The tightest covenant is a leverage test. One of the reasons that we have attached covenant calculations to the release is so that everybody has full disclosure, complete transparency on all of the covenants. So they are there. The bank’s concern was that over the course of the next 12 months we could trip that covenant. I think more specifically one of the things they had some reservation about is that we may have to buy back debt at a discount in order to clear that covenant. In their view there was no certainty we would be able to buy back the debt or what the price we would be able to obtain that debt.

The second part of your question?

Rick Nelson - Stephens Inc.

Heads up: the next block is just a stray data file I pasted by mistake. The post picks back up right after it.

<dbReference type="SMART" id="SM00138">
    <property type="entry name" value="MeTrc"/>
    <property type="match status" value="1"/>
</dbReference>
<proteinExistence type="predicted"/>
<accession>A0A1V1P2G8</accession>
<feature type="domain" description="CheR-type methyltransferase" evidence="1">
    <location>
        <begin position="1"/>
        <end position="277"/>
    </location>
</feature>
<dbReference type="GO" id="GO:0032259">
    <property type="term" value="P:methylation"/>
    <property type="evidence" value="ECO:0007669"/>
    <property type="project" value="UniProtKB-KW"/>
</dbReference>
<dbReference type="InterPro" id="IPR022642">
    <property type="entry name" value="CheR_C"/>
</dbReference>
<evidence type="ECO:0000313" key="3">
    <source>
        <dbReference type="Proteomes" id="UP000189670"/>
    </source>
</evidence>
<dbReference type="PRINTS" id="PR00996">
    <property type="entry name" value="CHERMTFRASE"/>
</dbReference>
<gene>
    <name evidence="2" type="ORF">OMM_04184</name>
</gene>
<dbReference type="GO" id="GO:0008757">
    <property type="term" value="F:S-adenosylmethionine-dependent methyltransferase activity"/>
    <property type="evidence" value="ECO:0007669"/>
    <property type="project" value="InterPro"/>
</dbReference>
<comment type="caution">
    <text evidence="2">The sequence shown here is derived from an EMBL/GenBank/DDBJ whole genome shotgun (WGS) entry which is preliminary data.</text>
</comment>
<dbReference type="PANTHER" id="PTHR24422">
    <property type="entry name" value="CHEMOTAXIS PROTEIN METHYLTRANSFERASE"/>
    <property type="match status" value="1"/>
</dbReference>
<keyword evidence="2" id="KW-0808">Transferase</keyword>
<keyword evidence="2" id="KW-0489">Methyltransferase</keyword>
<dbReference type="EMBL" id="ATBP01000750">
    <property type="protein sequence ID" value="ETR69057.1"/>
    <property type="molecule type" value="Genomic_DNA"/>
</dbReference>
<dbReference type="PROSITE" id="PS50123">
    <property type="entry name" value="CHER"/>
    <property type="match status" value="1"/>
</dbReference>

The flexibility that the banks have to amend covenants if necessary.

Craig Monaghan

We are not in a position to speak to what the banks will do in the future. We can’t predict that. I think the fact that every one of our lenders stepped up at very short notice and gave us the waiver we needed on the heels of this auditor opinion I think speaks mountains about the relationship we have with them and the support that they provide us.

Rick Nelson - Stephens Inc.

Are you having conversations now with the banks on the amendments of covenants?

Craig Monaghan

We are constantly in dialogue with our banks but no we are not talking about amendments at this point in time.

Rick Nelson - Stephens Inc.

A question also on the annualized cost savings of $100 million. I’m wondering how much of that is permanent and how much of that reflects the downturn in the business?

Craig Monaghan